Good on ya for taking those jumps, making it past the fears! There’s nothing quite like the feeling one gets when it’s discovered that that little bit of unrealistic BS that’s done so much to control us is not really the big bad boogey-man/woman we made it out to be. Rock on, my friend!

  • May 23, 2014 at 8:27 am

    Lois, there is much I relate too in this blog. Life changes is a fear; as an Army brat there were always changes. Ending a unhappy marriage was a big change, living alone after 11 years was a major change. Willing to trust a new marriage after 15 years of being single. What have I learned. I have not only managed the changes, I have grown, I have gained courage and acceptance…I am willing to learn my choice, my power AND my rewards…I am grateful for the “storms” for I know the sunshine is mine. Blessings for the courage to “leap”. I have learned that when I “leap” God will catch me or teach me how to fly…I am truly blessed.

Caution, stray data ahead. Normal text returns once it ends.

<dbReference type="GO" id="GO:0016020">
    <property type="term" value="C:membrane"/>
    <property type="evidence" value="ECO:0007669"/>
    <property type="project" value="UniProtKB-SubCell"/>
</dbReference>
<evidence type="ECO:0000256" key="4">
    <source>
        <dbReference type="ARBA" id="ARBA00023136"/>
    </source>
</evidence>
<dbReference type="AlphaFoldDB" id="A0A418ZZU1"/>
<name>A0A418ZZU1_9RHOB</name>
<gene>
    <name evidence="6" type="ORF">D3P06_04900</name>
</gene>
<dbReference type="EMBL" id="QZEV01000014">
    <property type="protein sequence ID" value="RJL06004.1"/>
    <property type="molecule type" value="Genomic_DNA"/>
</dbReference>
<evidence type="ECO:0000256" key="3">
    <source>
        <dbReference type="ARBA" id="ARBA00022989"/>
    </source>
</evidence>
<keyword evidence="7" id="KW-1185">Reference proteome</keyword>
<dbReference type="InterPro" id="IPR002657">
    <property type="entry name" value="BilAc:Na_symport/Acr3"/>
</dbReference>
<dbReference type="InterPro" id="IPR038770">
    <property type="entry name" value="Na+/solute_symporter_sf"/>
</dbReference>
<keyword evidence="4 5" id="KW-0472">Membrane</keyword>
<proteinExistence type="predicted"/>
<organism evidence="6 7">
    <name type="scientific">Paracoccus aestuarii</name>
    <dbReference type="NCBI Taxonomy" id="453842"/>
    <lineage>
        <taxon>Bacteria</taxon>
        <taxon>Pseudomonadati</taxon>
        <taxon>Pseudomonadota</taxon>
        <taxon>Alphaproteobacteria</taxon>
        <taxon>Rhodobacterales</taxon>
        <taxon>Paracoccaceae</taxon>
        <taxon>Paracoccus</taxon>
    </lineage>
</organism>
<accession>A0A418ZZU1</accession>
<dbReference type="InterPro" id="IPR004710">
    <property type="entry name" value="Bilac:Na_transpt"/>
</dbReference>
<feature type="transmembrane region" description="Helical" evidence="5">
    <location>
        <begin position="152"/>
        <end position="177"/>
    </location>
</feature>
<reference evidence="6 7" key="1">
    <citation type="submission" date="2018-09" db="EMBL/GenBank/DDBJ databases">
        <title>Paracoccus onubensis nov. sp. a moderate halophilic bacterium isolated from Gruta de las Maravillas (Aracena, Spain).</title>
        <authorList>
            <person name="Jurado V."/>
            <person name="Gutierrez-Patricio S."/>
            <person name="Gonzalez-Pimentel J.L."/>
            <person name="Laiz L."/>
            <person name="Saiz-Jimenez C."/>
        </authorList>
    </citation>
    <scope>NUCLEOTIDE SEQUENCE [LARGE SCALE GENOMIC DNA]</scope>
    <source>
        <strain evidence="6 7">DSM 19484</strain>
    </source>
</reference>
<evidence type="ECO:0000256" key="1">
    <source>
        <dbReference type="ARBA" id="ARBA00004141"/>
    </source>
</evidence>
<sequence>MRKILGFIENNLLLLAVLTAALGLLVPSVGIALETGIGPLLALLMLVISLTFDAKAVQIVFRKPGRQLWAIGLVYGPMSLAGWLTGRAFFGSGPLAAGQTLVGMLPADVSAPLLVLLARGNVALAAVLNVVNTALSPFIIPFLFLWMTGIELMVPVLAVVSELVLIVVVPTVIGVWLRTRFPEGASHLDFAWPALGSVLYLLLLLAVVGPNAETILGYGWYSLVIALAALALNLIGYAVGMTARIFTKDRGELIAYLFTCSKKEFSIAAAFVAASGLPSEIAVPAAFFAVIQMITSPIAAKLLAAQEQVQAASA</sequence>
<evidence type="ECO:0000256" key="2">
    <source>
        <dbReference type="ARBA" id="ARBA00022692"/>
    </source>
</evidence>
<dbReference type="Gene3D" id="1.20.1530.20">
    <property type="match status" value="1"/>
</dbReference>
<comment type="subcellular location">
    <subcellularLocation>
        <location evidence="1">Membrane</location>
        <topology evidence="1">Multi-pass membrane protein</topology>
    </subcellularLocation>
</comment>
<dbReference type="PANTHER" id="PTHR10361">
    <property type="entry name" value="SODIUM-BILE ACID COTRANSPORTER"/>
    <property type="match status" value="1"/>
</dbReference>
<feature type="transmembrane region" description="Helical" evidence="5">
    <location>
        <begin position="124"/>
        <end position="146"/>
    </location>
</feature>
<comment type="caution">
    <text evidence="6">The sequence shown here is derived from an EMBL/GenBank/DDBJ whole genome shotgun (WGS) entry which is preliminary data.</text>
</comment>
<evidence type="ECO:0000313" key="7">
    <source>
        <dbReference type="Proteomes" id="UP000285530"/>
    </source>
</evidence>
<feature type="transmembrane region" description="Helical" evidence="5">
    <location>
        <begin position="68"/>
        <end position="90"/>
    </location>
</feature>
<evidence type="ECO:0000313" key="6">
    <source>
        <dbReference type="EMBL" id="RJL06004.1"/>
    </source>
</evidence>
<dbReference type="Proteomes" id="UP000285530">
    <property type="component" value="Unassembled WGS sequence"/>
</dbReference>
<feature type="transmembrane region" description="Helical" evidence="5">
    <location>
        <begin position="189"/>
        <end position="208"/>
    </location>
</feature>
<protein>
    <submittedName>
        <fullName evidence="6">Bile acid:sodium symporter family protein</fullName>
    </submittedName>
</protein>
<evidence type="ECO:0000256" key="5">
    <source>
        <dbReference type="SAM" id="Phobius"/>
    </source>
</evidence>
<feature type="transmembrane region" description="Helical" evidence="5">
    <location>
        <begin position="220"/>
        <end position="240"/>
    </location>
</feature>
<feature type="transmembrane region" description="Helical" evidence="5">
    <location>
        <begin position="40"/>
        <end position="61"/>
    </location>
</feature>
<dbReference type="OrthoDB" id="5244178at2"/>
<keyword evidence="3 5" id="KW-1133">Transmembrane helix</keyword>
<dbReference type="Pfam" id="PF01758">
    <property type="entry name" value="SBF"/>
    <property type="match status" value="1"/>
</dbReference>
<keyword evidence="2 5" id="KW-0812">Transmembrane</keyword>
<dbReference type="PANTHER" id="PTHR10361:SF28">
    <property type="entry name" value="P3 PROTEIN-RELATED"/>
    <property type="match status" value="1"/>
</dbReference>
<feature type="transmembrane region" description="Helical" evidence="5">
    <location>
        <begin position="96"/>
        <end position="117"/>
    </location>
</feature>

• May 23, 2014 at 3:35 pm

      Hi Sarah! Isn’t it great when we can look back at the events of our lives and see that we made it through some fires and lived to tell the tale? How awesome that you recognize the growth, the distance you’ve come, the faith that sustains you. I think it’s truly an amazing thing when we know where we’ve been and know where we are now. We are the sum total of all that’s happened in our lives and it sounds like you’re pretty happy with where you are today as a person. That’s fantastic! I’m grateful for your friendship – thanks for reading and leaving a comment!

  • May 23, 2014 at 4:30 pm

    I love your Blogs Lois, very uplifting. You are my inspiration in doing what you do to help me do it too!!! It is a journey and I want to be able to say at the end “What a ride”. Love ya girl.